Afghanistan, bazaar, counterinsurgency, culture, culture of dependency, daily life, economics, economy, GIRoA, government, government effectiveness, import, international relations, ISI, Pakistan, Pashtuns, politics, security, services, Taliban, taxation
The people living in eastern Afghanistan have a peculiar sort of love-hate relationship with their neighbor Pakistan. The other country is right there on their doorstep. In Khost Province, there are areas where you can stand where, if you look north, south or east, you’re looking at mountains in Pakistan. Anyone from this area who spent time as a refugee from Afghanistan in the past 30 years probably was living in Pakistan. Millions still do. On both sides of the border, people share the same Pashtun ethnicity and language (ish). In fact, there are more Pashtuns living in Pakistan than Afghanistan, though because of country size, they make up only 15% of Pakistan’s population and around 40% of Afghanistan’s.
And according to the Afghans who live near the border, Pakistan is the root of all of Afghanistan’s problems.
In Paktika Province, high on the plateaus in the district of Khayr Kot, I was asking some villagers about their opinion on reconciliation and reintegration of Taliban fighters. One grumpy old spingeri (“whitebeard”) said, “If the government wants to stop the fighting, they have to close the borders with Pakistan. There are no Afghan Taliban fighters, they’re all foreigners…all Pakistani, working for their government, here to destabilize our country.”
I asked a similar question of villagers in mountainous Wazi Zadran district in Paktiya Province. One man, probably in his early 30s, replied, “There are no Taliban around here. The only bad people we have are foreigners, government-sponsored Pakistani fighters who move through the mountains at night. Pakistan wants Afghanistan to fail.”
Then in the fertile valleys of Mandozai district in Khost Province, I asked some villagers…
Well, you get the idea.
I finally wised up and changed my tactics. You see, in Afghan culture, especially Pashtun culture, lying is generally frowned upon, but using clever word play to lead people astray is an art form. Calling someone out using indirect and subtle language can earn respect and laughter.
So one day, I responded to one of these “blame the Pakistanis!” comments with, “Wait, wait, wait. There are a lot of Afghans who live in Pakistan now [including much of the Afghan Taliban, though I didn’t say that directly because it’s cleverer to be subtle and imply it]. Some who are in their 20s now were even born there. So when you say, ‘Pakistanis,’ do you mean real Pakistanis or Afghans who are just living in Pakistan?”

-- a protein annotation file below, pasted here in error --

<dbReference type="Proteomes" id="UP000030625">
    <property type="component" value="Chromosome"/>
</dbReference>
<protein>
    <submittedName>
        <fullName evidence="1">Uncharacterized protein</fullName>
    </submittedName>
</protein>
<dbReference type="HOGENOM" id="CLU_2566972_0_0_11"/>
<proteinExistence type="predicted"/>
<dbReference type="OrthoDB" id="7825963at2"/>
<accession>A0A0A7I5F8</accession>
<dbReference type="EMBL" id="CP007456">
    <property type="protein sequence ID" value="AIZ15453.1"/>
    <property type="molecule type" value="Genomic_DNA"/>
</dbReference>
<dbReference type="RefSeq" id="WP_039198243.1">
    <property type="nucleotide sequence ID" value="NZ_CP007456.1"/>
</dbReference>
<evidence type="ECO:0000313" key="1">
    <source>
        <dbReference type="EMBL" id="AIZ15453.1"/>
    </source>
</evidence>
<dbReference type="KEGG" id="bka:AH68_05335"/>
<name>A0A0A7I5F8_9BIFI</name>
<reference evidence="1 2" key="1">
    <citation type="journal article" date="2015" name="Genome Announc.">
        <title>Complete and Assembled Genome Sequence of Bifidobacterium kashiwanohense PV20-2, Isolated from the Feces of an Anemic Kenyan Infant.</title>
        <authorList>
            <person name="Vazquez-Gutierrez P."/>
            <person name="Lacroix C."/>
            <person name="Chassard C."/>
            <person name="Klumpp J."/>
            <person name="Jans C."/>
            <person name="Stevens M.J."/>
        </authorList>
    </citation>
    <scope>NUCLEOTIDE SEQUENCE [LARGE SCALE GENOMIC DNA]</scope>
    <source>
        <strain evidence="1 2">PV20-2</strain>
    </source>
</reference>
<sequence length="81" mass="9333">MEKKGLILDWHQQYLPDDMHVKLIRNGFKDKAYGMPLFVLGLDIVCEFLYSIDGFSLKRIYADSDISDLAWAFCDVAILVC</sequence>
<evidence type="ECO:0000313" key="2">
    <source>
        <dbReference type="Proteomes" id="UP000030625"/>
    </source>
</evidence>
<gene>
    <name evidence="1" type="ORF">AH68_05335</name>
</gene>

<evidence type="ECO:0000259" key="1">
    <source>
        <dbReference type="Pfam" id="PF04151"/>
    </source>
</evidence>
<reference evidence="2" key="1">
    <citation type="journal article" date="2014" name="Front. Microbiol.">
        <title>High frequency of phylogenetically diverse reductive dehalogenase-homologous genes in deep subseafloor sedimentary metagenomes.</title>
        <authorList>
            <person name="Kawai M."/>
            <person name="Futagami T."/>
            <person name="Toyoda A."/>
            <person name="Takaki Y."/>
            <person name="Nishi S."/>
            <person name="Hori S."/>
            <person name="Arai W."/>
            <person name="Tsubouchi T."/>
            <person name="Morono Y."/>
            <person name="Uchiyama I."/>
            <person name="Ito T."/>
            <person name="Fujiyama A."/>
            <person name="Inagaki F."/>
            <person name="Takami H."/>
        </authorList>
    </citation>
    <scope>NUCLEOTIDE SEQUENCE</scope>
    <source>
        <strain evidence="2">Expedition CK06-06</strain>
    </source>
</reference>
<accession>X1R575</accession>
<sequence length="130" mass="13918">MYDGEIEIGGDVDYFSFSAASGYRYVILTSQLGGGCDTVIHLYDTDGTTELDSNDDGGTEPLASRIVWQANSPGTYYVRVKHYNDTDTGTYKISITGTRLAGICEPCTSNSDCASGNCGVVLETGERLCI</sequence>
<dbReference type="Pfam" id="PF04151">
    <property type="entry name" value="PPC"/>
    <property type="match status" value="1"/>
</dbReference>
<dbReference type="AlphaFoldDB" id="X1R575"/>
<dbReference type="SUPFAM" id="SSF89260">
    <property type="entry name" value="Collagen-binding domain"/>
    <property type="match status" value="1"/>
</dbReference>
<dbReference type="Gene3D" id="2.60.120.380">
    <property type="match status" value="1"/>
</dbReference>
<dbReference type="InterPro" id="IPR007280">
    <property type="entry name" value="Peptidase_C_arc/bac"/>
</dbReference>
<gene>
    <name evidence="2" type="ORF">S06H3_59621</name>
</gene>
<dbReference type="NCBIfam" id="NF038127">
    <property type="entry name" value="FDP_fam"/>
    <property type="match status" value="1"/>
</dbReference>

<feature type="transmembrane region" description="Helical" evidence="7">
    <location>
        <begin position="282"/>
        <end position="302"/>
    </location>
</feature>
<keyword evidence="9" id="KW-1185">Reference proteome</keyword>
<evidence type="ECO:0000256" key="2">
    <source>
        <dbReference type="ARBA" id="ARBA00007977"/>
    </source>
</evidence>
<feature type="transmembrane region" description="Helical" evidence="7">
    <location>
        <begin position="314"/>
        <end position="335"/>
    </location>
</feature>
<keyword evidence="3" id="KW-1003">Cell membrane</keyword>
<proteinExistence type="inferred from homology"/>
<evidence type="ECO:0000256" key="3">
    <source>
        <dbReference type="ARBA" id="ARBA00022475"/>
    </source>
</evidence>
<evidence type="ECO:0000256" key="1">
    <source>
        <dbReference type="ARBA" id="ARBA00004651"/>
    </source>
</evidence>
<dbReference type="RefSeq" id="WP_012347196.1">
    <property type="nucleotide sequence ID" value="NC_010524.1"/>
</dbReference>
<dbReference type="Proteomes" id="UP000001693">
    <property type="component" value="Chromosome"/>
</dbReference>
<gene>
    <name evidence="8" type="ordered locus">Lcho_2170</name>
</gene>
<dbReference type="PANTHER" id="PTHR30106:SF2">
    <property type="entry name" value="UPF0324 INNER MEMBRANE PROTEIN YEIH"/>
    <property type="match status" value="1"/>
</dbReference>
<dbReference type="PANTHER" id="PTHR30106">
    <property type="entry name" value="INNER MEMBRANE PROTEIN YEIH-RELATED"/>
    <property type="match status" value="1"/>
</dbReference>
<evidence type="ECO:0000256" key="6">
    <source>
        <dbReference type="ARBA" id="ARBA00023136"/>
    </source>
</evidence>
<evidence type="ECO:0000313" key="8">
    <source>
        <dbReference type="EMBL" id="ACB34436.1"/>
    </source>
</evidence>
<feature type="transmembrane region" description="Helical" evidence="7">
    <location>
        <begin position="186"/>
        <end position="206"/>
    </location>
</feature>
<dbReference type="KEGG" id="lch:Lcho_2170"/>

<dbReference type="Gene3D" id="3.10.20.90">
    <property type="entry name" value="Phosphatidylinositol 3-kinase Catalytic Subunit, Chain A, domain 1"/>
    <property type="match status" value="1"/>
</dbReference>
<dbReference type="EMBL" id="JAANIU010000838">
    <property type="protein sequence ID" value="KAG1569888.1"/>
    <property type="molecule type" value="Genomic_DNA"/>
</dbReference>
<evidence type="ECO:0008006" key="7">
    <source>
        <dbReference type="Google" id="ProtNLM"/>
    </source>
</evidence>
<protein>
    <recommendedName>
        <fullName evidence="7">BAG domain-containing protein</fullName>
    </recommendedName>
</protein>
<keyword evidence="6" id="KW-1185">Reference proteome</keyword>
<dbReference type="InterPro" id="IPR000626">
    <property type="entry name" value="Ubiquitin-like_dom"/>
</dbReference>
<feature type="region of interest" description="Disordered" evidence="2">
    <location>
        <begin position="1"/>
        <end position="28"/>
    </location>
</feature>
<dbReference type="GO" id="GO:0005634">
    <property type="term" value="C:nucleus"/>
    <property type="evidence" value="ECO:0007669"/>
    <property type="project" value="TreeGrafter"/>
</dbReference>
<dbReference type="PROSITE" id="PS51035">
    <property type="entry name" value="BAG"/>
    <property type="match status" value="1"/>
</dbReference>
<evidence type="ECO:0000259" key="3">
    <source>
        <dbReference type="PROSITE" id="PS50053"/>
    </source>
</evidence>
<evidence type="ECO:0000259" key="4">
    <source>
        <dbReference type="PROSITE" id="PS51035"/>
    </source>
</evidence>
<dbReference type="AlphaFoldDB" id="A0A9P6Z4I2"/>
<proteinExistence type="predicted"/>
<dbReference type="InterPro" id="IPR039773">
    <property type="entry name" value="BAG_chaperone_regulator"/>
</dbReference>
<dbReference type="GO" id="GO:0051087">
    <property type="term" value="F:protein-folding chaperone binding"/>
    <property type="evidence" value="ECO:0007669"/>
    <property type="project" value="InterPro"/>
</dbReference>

The crowd around the speaker burst into laughter, while he looked chagrined. He mumbled in admission, “Well, they come out of Pakistan, anyway.” Point for me! “But,” he went on, “they’re all funded by the ISI, because Pakistan wants our country to be weak and unstable.” ISI. Inter-Services Intelligence, Pakistan’s formidable intelligence agency. That, I have to admit, was harder to argue with, as many western commentators say much the same thing. Me? I don’t know. I’ve never seen definitive proof one way or the other, though the ISI did support the Taliban back when they were in charge and they supported lots of mujahaddin groups against the Soviets (ahem).
Pakistan and the ISI. Every Afghan I met would assure me how evil they were and how they were intentionally and actively responsible for Afghanistan being a mess.
At the same time, there are some serious dependency issues going on here. The official currency in Afghanistan is called the afghani. (An Afghan is a person, afghani is the money.) But in many eastern parts of the country, the primary currency is actually the Pakistani rupee. Seriously, you go to the bazaars and people look at you funny if you try to pay with afghani. Part of this is because Afghanistan is an import economy. They do very little manufacturing of their own, or food processing, so just about everything people need to survive comes with a little metaphorical tag that says “Made in Pakistan.” Locals figure it’s easier to just do all business in rupees since everything comes from there anyway. (Well, except maybe this guy’s wallpaper, but then again, with outsourcing, who knows where Chips Ahoy wrappers are made:)
And down in places like Spera district that are right along the border, people sometimes consider themselves to be Pakistani (the borders aren’t exactly well marked). Even the ones who don’t might as well. I was asking a man who lived in a village near the border where his kids went to school, in an effort to see how well the Afghan government provides services in remote areas.
“Oh, they go to a government school in Pakistan.” I must have looked stunned, because he laughed and continued, “That’s where we go to the doctor too. And to go shopping for food and clothes and everything. It’s closer and easier to get to than anything here and no one there seems to mind.”
So Pakistan may be a big, evil, conniving bad guy, but, er, it turns out that for some Afghans, the Pakistani government takes better care of them than their own. (It’s a good thing no one really pays taxes in Afghanistan, or they might be mad about that.) And yet, Pakistan is bad. But Afghans economically rely on them. But…
Love-hate. Co-dependent. Whatever you want to call it, it’s not a particularly healthy relationship and should be…fun…in the years to come. Does NATO do relationship counseling?